HS News Network
Fewer Than Half of Mexicans See Progress in Drug War, 29% Think Govt. is Loosing Ground
Photo: Crime in Mexico
As the death toll continues to rise in Mexico’s drug war, a new survey by Pew Research Center’s Global Attitudes Project finds that fewer than half (45%) of Mexicans say their government is making progress in its campaign against drug cartels; 29% say the government is losing ground and 25% say things are about the same as they have been in the past.
Still, an overwhelming majority (83%) continues to endorse the use of the Mexican army to fight drug traffickers, virtually unchanged in recent years. Moreover, many welcome U.S. help in training Mexican police and military personnel and providing money and weapons to Mexican police and military forces.
And while Mexicans broadly oppose the deployment of U.S. troops to combat drug traffickers in Mexico (38% support and 57% oppose), more now support this strategy than did so in 2010, when only about a quarter favored the deployment of U.S. troops in their country and two-thirds opposed it.
When asked who is most to blame for the drug violence in their country, more now say both Mexico and the U.S. are to blame than did so in recent surveys. About six-in-ten (61%) Mexicans blame both nations; 51% held this view in 2009 and 2010. Currently, 18% say the U.S. is mostly to blame and about the same percentage (16%) blame Mexico; a year ago, nearly twice as many said the U.S. was mostly to blame as named Mexico (27% vs. 14%).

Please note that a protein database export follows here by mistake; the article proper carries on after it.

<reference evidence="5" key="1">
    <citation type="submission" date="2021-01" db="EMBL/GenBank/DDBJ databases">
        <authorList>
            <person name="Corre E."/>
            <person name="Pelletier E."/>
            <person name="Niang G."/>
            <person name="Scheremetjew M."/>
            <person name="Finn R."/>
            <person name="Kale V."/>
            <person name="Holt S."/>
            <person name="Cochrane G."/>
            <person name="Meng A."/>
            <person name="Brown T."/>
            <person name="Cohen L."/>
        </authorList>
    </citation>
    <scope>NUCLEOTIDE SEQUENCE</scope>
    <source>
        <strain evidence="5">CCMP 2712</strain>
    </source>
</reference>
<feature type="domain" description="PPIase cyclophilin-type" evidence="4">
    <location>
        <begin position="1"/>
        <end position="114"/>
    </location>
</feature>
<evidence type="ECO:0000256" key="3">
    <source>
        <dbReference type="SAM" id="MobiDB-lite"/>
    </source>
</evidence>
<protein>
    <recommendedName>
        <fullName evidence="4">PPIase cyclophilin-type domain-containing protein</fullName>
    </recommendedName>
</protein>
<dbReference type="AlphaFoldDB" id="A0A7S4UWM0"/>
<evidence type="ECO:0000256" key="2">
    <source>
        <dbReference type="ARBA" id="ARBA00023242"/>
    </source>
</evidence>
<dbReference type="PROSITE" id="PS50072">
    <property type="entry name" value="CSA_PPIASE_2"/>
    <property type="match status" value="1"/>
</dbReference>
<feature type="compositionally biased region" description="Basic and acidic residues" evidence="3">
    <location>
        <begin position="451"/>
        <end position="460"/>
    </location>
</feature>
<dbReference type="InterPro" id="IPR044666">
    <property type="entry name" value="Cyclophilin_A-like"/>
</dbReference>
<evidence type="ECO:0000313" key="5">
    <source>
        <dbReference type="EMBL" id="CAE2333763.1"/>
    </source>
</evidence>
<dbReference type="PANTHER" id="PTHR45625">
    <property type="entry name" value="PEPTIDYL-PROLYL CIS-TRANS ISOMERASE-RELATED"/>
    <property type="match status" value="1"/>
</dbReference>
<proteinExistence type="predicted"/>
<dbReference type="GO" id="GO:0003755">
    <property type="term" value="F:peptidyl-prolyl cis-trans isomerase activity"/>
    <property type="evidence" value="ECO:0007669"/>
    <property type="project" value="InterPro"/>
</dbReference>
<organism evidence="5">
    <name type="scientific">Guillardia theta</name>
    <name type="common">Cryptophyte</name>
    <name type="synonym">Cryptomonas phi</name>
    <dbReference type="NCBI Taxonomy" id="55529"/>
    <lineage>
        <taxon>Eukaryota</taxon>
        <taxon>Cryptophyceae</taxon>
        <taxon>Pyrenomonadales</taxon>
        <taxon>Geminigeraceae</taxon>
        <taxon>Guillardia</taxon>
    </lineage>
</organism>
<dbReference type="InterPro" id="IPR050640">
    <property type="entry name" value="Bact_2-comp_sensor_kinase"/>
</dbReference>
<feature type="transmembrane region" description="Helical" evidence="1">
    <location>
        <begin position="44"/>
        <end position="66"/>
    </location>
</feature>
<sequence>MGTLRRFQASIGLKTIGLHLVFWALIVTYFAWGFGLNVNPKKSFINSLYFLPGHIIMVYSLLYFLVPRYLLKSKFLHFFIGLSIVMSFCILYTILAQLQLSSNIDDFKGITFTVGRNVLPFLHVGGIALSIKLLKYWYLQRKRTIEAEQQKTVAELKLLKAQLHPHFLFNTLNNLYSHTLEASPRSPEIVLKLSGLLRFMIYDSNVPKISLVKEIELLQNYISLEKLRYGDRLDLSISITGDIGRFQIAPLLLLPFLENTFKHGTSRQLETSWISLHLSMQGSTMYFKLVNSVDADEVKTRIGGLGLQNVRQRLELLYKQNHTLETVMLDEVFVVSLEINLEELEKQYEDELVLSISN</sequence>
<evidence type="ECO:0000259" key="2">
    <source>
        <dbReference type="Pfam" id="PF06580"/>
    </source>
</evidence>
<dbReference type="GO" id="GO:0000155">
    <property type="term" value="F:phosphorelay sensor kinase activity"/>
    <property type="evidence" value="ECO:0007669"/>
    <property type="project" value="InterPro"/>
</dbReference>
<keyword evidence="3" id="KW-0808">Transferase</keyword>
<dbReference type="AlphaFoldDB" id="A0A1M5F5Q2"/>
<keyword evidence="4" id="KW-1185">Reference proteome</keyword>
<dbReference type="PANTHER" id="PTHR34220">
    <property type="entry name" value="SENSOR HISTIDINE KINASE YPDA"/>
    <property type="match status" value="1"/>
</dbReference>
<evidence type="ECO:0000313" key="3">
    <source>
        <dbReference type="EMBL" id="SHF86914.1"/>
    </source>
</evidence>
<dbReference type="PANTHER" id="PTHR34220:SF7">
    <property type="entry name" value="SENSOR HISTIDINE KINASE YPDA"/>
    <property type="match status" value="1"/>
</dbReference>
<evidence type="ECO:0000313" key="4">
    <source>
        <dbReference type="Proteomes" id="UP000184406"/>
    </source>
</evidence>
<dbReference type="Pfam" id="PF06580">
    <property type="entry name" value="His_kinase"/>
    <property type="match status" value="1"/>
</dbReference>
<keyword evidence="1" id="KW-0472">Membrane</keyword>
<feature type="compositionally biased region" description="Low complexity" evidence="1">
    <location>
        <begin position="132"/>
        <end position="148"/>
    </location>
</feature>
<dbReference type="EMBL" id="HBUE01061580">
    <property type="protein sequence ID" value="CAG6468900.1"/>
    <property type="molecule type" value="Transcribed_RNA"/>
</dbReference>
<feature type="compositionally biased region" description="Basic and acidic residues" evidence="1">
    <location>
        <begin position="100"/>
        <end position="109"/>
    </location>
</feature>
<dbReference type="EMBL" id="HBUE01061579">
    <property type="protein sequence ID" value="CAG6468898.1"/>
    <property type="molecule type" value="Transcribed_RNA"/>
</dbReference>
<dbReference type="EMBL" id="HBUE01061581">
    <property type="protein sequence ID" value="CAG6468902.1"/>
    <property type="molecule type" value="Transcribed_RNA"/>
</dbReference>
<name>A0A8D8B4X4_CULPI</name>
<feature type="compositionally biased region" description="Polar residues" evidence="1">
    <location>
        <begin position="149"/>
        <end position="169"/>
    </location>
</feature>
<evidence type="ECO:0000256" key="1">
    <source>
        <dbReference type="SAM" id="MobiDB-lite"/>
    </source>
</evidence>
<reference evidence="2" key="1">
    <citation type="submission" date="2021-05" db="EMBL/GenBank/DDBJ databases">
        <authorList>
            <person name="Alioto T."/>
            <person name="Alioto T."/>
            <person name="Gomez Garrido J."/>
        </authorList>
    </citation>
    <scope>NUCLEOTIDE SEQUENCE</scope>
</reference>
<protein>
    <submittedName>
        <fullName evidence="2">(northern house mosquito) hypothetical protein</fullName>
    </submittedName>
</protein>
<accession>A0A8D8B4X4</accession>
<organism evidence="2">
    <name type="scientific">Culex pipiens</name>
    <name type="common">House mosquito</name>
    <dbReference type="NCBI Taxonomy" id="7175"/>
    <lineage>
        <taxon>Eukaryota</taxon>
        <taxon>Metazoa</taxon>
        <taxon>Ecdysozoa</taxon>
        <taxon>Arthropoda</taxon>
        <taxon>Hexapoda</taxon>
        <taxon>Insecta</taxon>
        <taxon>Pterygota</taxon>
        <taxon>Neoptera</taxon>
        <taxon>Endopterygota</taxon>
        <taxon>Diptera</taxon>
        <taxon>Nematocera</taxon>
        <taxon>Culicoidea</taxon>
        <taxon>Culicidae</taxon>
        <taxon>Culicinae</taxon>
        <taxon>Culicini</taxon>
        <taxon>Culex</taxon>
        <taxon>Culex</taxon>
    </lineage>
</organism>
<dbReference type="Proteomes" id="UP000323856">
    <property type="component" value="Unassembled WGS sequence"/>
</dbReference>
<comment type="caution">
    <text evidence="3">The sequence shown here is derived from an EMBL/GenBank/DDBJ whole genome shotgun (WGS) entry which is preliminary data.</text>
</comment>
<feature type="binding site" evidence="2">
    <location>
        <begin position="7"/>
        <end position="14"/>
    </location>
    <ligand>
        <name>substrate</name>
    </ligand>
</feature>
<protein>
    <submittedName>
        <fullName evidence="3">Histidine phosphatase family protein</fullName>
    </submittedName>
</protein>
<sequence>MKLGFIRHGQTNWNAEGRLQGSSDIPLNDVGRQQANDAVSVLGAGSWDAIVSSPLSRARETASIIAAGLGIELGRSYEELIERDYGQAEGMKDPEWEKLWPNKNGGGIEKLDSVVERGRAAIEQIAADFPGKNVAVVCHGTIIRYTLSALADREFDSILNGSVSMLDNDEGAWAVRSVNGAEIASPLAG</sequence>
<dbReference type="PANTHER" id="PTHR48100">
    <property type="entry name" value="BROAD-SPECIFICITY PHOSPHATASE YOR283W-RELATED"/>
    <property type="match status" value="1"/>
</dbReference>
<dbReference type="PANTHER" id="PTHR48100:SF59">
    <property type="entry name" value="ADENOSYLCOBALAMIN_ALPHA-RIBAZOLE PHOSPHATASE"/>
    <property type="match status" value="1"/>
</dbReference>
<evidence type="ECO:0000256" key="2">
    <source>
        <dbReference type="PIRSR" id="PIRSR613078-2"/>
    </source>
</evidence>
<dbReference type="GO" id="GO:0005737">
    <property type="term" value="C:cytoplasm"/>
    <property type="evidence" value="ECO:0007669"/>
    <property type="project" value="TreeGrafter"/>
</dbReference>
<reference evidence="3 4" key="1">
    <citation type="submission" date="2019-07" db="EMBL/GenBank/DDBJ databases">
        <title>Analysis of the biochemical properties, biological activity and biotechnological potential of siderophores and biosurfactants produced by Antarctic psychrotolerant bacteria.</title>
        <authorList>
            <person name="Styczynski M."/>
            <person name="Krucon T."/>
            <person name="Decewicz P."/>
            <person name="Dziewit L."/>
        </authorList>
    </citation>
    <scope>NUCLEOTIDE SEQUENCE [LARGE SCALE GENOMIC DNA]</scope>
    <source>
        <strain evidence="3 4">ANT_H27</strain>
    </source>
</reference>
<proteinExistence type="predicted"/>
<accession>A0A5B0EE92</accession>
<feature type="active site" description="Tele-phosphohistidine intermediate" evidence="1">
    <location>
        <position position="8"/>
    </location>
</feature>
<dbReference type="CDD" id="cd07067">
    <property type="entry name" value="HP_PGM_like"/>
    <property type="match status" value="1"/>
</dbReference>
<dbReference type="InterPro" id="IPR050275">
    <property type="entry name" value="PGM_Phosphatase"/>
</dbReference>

The survey of Mexico, conducted between March 22 and April 7, also finds:
U.S. Image: The image of the U.S. has rebounded somewhat since the passage of Arizona’s controversial immigration bill in April 2010, but it remains far more negative than it was prior to the law’s enactment. Currently, a slim majority (52%) of Mexicans hold a favorable view of the U.S., while 41% express a negative opinion.
Views of Life in the United States: Fewer than half (44%) of Mexicans now say people from their country who move to the U.S. have a better life than those who stay in Mexico. In 2009, nearly six-in-ten (57%) said this was the case. Most Mexicans (61%) say they would not move to the U.S. if they had the means and opportunity to do so, which is similar to 2009 findings.
Biggest Problems Facing the Country: Mexicans most frequently name crime (80%) and cartel-related violence (77%) as very big problems. Roughly seven-in-ten (71%) see illegal drugs in the same light. Most (69%) also describe economic problems as a major challenge. Slightly smaller numbers place corruption (65%) and terrorism (62%) in this category. Just half say people leaving the country for jobs elsewhere is a major issue.
Views of President Calderón and the National Government: Most Mexicans continue to say that President Calderón and the national government are having a positive impact on the country. Nearly six-in-ten (57%) say the president’s influence is good, while 54% give the national government a positive rating. Compared with two years ago, however, views of Calderón and the government have become increasingly negative.
The report, “Crime and Drug Cartels top Concerns in Mexico,” can be accessed on the Pew Research Center’s Pew Global Attitudes Project website.